Of 'gentle ghosts' and New Year's resolutions

Steven I. Platt, BridgeTower Media Newswires

 
With the start of the New Year, all of us traditionally hope for a better time than the past year provided us. This year, however, for the first time in my 69-year-old memory, that hope is tempered for many of us by our different takes on the meaning of recent events, including the presidential election. This makes our expectations at best uncertain and at worst not equal to or less than what they have been in the past. Indeed, the perceived prospect of lower economic rewards and the continued politicization of the institutions of all three branches of government casts a bit of melancholy over the celebration of the new year.

With that in mind, and with, I hope, the proper degree of humility, as well as a recognition that our hopes and dreams should not be born out of naiveté or unrealistic expectations, I offer the following suggested New Year’s resolutions for judges, politicians, and policymakers.

We should resolve to understand, as we listen to and see on a daily basis horrifying events, as well as the occasional happy ones, that the law can and should attempt to make things right. However, the law is usually limited, as are judges, legislators and even executives in what can be accomplished.

Specifically, we are usually confined to imposing a small quantum of order and predictability on the vagaries of our existence and softening the rough edges of our fellow citizens’ lives. It is therefore important for all of us to remember that for many people, life remains, at least at times, bewildering, unpredictable and for some of our less fortunate fellow citizens, frightening.

We should resolve to remember that life is too powerful to face alone. That means that no one, not a president, senator, general, prosecutor, defense attorney or even a judge, can live or work successfully without a commitment to other human beings and to values. A commitment to other human beings means that you are obliged to behave with respect, as well as concern, toward the people who need and respect you, both personally and professionally.

For those of us who have the honor of carrying the title of “judge” before their name, our commitment to values means that we will uphold the tradition of the bench on which we serve to maintain a high level of scholarship. It also means that we will treat every person who appears before us courteously regardless of their station in life and that we will summon the “courage” to do what the law requires, even if that is a course which is not a popular one.
Justice, integrity

Our commitment to values also means that we will maintain our sense of justice and integrity. These two values cannot be separated. A commitment to justice requires that as judges, after listening to the evidence and applying the law to the facts in each case in our courtrooms, we reach beyond that almost mechanical protocol and fully comprehend how our decision will affect the human beings involved in the case. It also requires us to make the effort to appreciate whether that decision is fundamentally fair to each of these people. This, coupled with a commitment to integrity, which requires us not to knowingly do anything that we know to be wrong or to say anything that we know to be untrue, will hopefully bring the result in each case over which we preside as close to justice as is humanly possible.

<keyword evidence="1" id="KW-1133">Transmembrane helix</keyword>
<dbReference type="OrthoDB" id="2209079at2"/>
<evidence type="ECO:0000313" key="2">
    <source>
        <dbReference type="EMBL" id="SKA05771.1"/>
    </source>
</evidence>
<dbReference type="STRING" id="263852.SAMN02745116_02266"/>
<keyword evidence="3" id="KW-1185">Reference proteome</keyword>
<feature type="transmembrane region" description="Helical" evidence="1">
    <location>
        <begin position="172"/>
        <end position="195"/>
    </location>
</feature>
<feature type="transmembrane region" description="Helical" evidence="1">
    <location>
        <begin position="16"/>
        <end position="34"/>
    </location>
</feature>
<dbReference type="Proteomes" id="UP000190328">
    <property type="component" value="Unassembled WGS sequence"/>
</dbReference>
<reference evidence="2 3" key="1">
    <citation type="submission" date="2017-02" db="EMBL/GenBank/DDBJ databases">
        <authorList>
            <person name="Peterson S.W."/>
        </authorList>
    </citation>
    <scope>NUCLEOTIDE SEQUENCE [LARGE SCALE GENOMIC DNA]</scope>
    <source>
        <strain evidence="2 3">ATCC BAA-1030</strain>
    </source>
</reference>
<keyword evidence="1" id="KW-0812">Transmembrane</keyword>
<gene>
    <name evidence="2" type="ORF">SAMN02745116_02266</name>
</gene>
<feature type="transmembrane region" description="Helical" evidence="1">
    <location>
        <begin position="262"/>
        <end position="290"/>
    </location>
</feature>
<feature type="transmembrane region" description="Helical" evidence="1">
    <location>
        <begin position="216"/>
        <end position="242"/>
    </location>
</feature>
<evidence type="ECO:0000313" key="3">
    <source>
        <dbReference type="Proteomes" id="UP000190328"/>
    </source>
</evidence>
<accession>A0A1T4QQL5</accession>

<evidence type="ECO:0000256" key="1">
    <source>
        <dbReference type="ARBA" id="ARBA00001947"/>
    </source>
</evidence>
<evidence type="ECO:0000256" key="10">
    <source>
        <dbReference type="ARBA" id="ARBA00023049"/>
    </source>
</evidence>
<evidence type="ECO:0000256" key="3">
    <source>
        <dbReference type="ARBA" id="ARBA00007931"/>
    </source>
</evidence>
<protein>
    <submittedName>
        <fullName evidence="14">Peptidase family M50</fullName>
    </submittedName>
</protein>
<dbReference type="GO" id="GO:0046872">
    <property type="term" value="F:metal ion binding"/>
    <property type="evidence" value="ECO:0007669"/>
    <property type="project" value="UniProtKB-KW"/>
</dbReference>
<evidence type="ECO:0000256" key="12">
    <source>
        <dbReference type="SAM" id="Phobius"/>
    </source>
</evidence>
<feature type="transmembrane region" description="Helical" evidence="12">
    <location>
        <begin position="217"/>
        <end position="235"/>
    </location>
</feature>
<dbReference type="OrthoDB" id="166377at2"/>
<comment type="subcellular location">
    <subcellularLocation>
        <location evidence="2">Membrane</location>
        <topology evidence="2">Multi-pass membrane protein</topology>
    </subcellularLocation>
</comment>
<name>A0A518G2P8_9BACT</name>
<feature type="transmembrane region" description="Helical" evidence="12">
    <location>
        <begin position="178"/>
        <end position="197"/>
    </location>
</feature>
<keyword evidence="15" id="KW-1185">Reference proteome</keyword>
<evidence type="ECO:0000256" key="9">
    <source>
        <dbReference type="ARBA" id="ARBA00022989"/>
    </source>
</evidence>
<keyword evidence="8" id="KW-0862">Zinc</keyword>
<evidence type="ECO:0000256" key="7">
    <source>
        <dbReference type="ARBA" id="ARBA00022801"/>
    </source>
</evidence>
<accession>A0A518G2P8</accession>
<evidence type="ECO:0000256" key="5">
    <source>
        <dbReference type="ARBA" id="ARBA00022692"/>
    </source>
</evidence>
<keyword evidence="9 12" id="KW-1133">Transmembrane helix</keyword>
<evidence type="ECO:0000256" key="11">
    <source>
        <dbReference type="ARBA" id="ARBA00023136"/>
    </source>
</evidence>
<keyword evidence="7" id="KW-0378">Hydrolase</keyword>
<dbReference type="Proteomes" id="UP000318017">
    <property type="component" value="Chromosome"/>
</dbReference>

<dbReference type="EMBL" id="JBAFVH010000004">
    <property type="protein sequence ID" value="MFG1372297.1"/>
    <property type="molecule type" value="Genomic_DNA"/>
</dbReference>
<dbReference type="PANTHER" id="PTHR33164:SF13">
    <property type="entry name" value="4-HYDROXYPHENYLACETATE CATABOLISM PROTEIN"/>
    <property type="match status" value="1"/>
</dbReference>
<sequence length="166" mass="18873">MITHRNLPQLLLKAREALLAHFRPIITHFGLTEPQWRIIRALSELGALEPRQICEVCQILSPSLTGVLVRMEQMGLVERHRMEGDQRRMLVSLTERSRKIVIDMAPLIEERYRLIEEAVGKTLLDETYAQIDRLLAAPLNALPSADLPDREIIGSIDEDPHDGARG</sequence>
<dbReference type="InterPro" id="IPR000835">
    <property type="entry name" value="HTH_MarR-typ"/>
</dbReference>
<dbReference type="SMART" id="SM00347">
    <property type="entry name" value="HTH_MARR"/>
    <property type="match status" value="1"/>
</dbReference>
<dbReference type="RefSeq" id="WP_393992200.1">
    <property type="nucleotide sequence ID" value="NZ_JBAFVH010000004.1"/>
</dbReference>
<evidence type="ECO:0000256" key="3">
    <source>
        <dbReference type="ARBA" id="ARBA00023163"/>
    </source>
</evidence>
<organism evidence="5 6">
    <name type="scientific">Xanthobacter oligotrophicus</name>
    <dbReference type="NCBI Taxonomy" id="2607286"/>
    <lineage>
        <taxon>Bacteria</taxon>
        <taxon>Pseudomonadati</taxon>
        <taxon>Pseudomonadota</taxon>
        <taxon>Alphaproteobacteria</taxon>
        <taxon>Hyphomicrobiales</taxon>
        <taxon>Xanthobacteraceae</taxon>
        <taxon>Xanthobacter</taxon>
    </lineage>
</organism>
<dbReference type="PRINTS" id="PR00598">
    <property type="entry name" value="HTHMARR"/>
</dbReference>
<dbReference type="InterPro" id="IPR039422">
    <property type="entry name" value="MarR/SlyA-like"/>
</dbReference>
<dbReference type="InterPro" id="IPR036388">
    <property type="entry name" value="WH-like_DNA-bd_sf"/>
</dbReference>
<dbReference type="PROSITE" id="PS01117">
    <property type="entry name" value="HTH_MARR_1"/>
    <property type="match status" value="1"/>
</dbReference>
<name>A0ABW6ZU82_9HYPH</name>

Finally, we should resolve to remember that perhaps the most important New Year’s resolution that a judge or anyone else can make in both their professional and personal lives is to be a decent human being and to maintain a sense of humor. That requires we continue to take our jobs seriously and ourselves less so. It means that we must try, at all times, to see the irony and on occasion the mirth in most situations. It also, perhaps most importantly, means remembering the words of the lawyer, Reverdy Johnson, in the play, “The Trial of Mary Surratt”:

“We have struggled through centuries of ignorance and terror to where life is made secure and worth living, by a faith in justice. Far greater than anything man has wrought from his surroundings is that concept of justice. He may lose his belief in God and still find life endurable. He can be robbed of his faith in love and the goodness of man and still survive. But render justice meaningless and you destroy the last of his faiths. In self-defense, he must return back to violence for survival.

“This room is filled with a million ghosts. The dead and the unborn plead for a just world. It has been over two thousand years since we were told that the race is not to the swift nor the battle to the strong nor the justice to the innocent. Is that to be the hopeless law of life? Surely, we have made a little progress in all those years. Surely, justice can be the reward of the innocent. I beg you to pause – to listen above the cries for vengeance and to hear the voices of these gentle ghosts.”

We should all listen to the voices of our “gentle ghosts” at least a little more in 2017 than before. Have a happy and fulfilling New Year!

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Steven I. Platt, a retired associate judge on the Prince George’s County Circuit Court, can be reached at info@apursuitofjustice.com.

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